Faith in Abenomics is fading fast if Japan’s stock prices are any gauge of investor confidence. The benchmark Topix index has fallen over 12 per cent since the start of this year. The decline extends to almost 20 per cent from August 2015, when the index hit its highest levels following Prime Minister Shinzo Abe’s announcement of his economic revival plan.
The yen’s 16 per cent surge against the dollar this year has curtailed the earnings of companies in the export-sensitive Topix, stimulus measures have failed to boost domestic demand and the country is no closer to the 2 per cent inflation target set by the Bank of Japan in January 2013.
The central bank’s controversial experiment with negative interest rates seems to have backfired: companies that have been hoarding cash for years are not inclined to borrow and invest no matter how cheap money is. Meanwhile, banks suffer as lending margins are squeezed even more.
Investors are clearly not impressed. Foreigners, in particular, have been pulling money out of the market. According to Bloomberg data, they are on track for their biggest annual exodus from Japanese stocks since 1987.
Share losses might have been steeper if not for the asset-buying programmes of the Government Pension Investment Fund and the central bank. In September, the BoJ shifted its purchases of ETFs in favour of instruments that track the Topix. It had previously bought ETFs tracking the Nikkei 225 index.
This switch at least has the merit of being less distorting. The Topix, unlike the Nikkei, is an index weighted by market capitalisation, tracking almost nine times the companies of the Nikkei. Still, stimulus-related buying has magnified the trend toward passive investing, which is now a global phenomenon.
Passive approaches are especially popular with global asset allocators, who seek diversification by investing in Japan, although not to the same level as the country’s MSCI World index weight (currently around 8.5 per cent).
Should we, as active investors, care about these developments? There is a lively debate today about the effects of passive buying. In Japan’s case, there is clearly scope for second guessing where stimulus money will end up.
However, we are a long way from a situation where passives become the market, leaving active investors sidelined. A falling market will eventually make plain where true value resides.
As it stands, the world’s fourth-largest equity market plays to the strengths of the diligent stock- picker: there are more than 3,500 listed companies. Of the almost 2,000 in the Topix, nearly one-third is not covered by analysts. Do some digging and you will find interesting prospects.
Furthermore, while limited free floats may hamper liquidity, the better companies now have the cash to pick off rivals or to invest in themes such as an ageing society, offshoring and convenience. These are not new themes but they are creating new business and investment opportunities.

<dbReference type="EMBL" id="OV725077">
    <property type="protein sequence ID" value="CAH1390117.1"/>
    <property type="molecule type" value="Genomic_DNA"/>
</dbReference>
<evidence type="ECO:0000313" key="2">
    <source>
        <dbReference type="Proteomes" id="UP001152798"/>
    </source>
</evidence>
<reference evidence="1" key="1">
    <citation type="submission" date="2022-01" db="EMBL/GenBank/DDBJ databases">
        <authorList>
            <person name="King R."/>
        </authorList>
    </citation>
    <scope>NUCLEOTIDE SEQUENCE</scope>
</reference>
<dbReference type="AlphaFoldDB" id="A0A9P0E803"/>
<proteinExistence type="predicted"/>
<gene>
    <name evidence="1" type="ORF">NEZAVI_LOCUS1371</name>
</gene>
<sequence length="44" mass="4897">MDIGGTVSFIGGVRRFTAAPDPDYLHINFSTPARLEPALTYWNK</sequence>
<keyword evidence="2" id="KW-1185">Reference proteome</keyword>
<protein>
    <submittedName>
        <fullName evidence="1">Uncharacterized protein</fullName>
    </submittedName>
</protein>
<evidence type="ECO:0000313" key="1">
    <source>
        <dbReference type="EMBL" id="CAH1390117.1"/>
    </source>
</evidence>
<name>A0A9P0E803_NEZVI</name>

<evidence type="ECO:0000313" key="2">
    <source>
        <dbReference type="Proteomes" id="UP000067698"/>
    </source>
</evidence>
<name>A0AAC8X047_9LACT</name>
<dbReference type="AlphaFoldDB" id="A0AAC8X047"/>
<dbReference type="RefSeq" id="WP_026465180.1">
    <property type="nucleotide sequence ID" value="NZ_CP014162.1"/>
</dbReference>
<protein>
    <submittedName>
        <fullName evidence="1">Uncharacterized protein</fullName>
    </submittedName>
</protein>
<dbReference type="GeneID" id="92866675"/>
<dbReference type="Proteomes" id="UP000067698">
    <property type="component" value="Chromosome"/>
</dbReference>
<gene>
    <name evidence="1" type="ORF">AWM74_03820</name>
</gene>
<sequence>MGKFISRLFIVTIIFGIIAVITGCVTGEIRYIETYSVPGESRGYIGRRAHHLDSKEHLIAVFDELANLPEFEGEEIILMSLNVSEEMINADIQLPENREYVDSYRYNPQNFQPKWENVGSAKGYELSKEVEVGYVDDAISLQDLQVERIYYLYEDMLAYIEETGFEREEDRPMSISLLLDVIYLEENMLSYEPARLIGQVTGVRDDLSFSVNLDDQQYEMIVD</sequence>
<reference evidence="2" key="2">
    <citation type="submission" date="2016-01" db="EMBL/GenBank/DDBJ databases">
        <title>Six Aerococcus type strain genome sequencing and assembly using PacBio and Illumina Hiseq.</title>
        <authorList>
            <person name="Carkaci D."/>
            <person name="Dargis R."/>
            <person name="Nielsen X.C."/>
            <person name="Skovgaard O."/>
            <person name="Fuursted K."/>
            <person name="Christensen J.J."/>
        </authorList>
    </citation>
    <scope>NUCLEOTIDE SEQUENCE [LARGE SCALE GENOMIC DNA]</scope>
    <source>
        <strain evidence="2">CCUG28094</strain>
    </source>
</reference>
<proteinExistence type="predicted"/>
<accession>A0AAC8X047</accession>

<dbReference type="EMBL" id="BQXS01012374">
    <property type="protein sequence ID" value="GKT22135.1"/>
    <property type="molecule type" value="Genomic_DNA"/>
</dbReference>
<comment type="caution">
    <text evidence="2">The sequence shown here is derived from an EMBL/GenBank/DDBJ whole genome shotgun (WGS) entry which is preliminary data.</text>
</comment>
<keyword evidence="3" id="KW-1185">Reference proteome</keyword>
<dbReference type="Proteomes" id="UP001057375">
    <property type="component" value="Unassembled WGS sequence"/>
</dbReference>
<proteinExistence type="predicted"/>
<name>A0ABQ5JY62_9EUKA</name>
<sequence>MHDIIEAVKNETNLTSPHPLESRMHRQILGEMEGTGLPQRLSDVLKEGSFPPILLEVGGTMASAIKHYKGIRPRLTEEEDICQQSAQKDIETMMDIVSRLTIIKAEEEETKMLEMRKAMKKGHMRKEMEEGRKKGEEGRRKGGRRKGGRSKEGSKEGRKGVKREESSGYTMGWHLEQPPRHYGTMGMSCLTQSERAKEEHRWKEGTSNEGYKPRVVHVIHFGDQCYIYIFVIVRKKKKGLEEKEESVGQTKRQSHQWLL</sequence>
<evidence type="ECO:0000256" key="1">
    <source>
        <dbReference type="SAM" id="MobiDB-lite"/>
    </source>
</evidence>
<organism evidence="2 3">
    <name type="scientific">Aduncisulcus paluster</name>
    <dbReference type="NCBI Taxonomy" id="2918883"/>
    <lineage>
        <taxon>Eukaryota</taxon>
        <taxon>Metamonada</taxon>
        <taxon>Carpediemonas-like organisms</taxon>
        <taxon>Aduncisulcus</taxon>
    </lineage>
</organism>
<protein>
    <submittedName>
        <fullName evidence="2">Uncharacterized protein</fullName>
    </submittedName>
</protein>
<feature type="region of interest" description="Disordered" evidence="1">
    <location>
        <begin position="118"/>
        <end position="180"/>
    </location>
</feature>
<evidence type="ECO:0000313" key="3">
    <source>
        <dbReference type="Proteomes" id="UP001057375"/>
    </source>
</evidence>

By pushing through stewardship and government codes, policymakers are keen for investors to reward well-run companies. Just do not expect wholesale conversion to more non-executive directors or votes on remuneration. Companies that learned hard-won lessons about fortitude and resilience during two decades of economic stagnation care little about how they present themselves to shareholders.
It was considered a radical move a generation or two ago for companies to move operations overseas to pursue new markets and lower production costs. Today, it seems obvious that firms follow customers, often to faster-growing emerging markets where they can best tap changes in global consumption.
For example, Japan Tobacco enjoys a dominant domestic market share but also boasts sales in 120 countries worldwide. Share dividends have grown more than 3.5 times in five years.
So as Abe limbers up for another round of fiscal stimulus and the BoJ “doubles down” on its monetary bets, the focus will remain on macro policy experimentation. Here, Japan is on the front line: not just in testing the limits of what quantitative easing can do but also managing a decline in national wealth as society ages. This is a structural, more than a cyclical, problem and a failure to understand that distinction may be one reason why policies are not working.
A post-Brexit Britain should pay attention. Japan’s prosperity owes more to enterprise than government handouts or the temporary advantage of currency devaluation. Its leading companies, big and small, are bywords for product and process excellence, and skilled at managing costs and supply chains. They also have a long-term perspective. That is why the country remains a market worth investing in.
Hugh Young is managing director of Aberdeen Asset Management Asia